Back with part two of our look at Steven Hassan’s BITE model of authoritarian control. We covered behavior control in part one, so if you missed that, check it out here. Now we’re going to look at the “I” in the BITE model, information control. We’ll look at how it works and some of the more subtle or insidious ways this can show up.
Organized religion, as authoritarian groups, exist by creating in-groups and out-groups. You’re saved, you’re the elect, the chosen few, of all the religions your group alone has the correct interpretation of scripture, and then there are unbelievers, heathens, the ubiquitous “other” in the out-group. Information control is key in this, and personally I think one of the reasons church attendance is cratering. For a long time, the church had an outsized level of control on the flow of information. From book burnings to scribal edits to persecution of “heretics,” the church employed many destructive tactics of control. Some of these tactics persist to this day, like cringey politicians with flamethrowers for some reason, but the damage done before the rise of the printing press is significantly different. Information control in the age of the printing press became much harder, and with the rise of the internet information has become impossible to fully repress. While the church could once destroy texts and burn, hang, and otherwise torture nonbelievers, the internet has made connection and sharing of information so easy that the church can’t even cover up its own scandals anymore, let alone stop people from learning or hearing about other forms of meaning making outside of religion. But religion hasn’t stayed around for no reason, so they’ve learned to adapt, albeit while hemorrhaging membership and attendance.
The modern age of information control looks much more like misinformation and creating false hierarchies of “good” and “bad” information. Every church I was ever a member of had their own terrible little libraries, so you can avoid any books that might contain information the church doesn’t want you to see. Many religions also have their own publishing houses, so they can pump out propaganda without the need to bother with proper peer review. My AP Bio teacher literally wrote and said “Evil-ution” when he taught us about evolution, a topic that was about 25% of a standardized test for college credit. That’s the definition of indoctrination.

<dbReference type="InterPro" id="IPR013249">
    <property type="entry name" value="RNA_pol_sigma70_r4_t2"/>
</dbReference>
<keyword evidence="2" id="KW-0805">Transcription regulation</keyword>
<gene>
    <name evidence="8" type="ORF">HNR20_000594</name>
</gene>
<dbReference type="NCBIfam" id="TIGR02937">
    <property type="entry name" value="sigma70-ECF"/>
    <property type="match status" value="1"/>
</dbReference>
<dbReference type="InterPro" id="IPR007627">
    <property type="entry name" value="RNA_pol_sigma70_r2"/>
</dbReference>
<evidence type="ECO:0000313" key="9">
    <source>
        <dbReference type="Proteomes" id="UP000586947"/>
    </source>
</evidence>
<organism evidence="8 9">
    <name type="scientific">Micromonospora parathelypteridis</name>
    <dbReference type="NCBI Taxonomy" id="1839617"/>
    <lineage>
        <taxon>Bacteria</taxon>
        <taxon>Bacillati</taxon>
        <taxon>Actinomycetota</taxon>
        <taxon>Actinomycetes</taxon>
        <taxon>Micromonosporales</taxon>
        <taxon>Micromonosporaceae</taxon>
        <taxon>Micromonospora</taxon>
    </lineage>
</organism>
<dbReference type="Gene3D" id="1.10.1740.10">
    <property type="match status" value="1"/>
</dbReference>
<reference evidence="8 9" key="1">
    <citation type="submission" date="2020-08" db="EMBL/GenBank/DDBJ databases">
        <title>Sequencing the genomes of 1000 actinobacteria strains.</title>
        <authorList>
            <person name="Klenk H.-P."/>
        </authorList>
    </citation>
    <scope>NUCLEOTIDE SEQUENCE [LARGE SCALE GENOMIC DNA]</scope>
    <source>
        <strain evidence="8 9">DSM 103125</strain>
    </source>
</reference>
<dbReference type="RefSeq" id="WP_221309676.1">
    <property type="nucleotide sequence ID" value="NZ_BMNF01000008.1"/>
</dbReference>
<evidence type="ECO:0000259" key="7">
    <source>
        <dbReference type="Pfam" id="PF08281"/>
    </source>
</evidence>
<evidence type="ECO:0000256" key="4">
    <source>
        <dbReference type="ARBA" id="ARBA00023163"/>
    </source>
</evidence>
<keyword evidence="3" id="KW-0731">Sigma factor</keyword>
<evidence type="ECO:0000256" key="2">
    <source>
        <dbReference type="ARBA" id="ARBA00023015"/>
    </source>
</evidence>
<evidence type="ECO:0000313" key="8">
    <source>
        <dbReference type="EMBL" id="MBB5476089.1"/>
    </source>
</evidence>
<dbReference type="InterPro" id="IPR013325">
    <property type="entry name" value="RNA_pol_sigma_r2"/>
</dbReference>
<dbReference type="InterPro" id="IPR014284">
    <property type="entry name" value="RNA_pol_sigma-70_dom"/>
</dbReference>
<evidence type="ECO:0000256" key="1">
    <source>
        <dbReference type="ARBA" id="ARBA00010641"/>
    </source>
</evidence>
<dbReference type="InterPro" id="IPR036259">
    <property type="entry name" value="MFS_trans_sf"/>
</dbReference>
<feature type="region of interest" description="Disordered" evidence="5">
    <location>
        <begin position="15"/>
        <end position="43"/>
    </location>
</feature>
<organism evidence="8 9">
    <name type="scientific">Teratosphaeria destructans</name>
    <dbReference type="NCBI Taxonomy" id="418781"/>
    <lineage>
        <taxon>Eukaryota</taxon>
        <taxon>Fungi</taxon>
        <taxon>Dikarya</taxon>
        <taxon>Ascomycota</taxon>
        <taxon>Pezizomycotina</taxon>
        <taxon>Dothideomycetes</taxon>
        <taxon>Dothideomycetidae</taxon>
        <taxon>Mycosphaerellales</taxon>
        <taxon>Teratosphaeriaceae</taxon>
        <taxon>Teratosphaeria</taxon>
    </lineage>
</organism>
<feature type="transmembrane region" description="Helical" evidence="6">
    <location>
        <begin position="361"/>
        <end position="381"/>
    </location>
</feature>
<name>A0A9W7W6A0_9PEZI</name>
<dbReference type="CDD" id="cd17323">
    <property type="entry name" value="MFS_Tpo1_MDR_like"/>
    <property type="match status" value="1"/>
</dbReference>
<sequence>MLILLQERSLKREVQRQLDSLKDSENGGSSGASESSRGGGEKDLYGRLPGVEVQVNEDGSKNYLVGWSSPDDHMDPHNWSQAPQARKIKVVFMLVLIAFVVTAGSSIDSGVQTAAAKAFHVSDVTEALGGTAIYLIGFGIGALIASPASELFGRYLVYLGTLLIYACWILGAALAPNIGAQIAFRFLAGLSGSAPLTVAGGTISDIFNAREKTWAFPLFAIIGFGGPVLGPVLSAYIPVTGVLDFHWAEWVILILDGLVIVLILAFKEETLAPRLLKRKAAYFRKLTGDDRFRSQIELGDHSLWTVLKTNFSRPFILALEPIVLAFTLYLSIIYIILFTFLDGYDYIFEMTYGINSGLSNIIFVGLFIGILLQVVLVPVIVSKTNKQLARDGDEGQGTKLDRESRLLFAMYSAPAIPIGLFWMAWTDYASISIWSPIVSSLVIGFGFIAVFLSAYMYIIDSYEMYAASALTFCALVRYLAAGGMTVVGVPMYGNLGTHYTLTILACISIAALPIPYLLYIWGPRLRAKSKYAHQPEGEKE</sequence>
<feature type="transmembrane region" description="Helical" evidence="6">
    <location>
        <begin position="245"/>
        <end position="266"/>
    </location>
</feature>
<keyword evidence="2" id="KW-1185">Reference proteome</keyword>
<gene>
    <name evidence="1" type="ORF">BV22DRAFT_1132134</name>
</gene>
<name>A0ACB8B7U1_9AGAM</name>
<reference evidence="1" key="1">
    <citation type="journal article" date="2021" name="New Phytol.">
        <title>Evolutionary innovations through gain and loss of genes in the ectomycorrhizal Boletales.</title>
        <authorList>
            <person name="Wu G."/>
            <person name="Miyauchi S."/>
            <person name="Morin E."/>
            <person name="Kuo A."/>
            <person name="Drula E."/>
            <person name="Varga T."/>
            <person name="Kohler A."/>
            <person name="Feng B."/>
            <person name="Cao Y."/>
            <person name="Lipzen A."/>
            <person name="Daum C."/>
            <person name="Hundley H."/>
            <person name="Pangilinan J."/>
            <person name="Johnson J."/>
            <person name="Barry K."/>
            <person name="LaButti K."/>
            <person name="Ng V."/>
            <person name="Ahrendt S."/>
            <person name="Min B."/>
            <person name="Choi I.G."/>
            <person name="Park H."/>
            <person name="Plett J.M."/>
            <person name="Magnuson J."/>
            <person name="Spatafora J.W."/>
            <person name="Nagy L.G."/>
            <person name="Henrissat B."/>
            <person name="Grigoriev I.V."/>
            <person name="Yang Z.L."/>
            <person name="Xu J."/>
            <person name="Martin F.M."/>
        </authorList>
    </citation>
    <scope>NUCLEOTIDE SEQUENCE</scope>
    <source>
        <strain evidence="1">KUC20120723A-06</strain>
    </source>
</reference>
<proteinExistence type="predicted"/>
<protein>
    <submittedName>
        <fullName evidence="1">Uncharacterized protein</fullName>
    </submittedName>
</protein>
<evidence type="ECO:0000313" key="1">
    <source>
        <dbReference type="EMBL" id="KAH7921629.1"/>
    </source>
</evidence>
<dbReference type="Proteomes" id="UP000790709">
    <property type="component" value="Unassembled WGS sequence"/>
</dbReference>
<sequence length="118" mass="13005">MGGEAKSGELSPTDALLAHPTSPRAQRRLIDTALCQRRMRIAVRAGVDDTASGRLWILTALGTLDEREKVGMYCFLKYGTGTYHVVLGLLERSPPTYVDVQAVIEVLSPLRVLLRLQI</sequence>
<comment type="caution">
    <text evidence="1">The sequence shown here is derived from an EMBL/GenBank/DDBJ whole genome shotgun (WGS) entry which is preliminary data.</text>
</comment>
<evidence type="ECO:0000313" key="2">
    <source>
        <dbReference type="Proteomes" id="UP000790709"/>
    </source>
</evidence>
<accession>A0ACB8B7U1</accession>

And while I can give silly examples all day, this can be really insidious in other ways. Limiting contact with the secular world creates major gaps of knowledge for people, and this can lead to delayed or stunted social, emotional, and mental development. A good example is purity culture (I’ve blogged and done a panel on this topic). The pervasiveness of sexual abuse in organized religion is based partly upon kids having no idea of what consent is. When all they learn about their bodies is shame, they are far more likely to feel guilt about being abused, allowing abusers to take advantage of the situation. Comprehensive sex ed is key in reducing abuse, and the reason the church fights against sex ed so strongly is that it loses the ability to control people’s bodies (and then abuse them, way to be on the right side of this issue religion!). The lack of information creates the environment where abuse can happen, and is allowed to happen over and over again. Purity culture is how this information control works on the topic of sex, but information control happens for healthy boundaries in general. Some version of god, church, family is common (may be a leader, elders, or another figure) and the concept of not trusting yourself (sinful flesh!) or making yourself subservient to everyone else means that healthy boundaries can’t exist, a key piece of information the church hides and/or misrepresents.
Another big issue around misinformation is the bible itself. It is published out of order, which, I was raised fundamentalist, so taught it was the literal word of god, surely no human publisher could overpower that! But, real talk, this is like a big inside secret. No pastor or preacher likes to talk about it, but no serious scholar refutes or debates it as fact. The gospels were written after Paul’s letters. The new testament is written in a way which provides sort of a narrative structure, here is the biography of Jesus in the first four books, and here is a leading apostle adding depth and context in the subsequent chapters. Except, that’s not accurate at all. And if you’re a believer, you may excuse that and say, well, it is a touch misleading but what’s the harm? But, it’s a devastating piece of information that suggests the gospels are just fan fic. Paul over and over goes out of this way to say his writing is not based on eye witness testimony, but rather only through visions and revelation. And the gospels are based on Paul’s book, likely creating narrative details where none actually existed (for more on this, check out Dr Richard Carrier’s work). So, lots of harm, because we have a “holy scripture” that is presented as a biography when it is clearly not a reliable source in any definition of what we would consider reliable. It would not be fit to print by today’s standards. Pretty big deal.
So, lots of other examples, but these show the range of silly nonsense to serious paradigm shifting to creating an environment of abuse, and we can apply these concepts to mainstream religions as well as the more extreme cults. Check back next week for part three, Thought Control!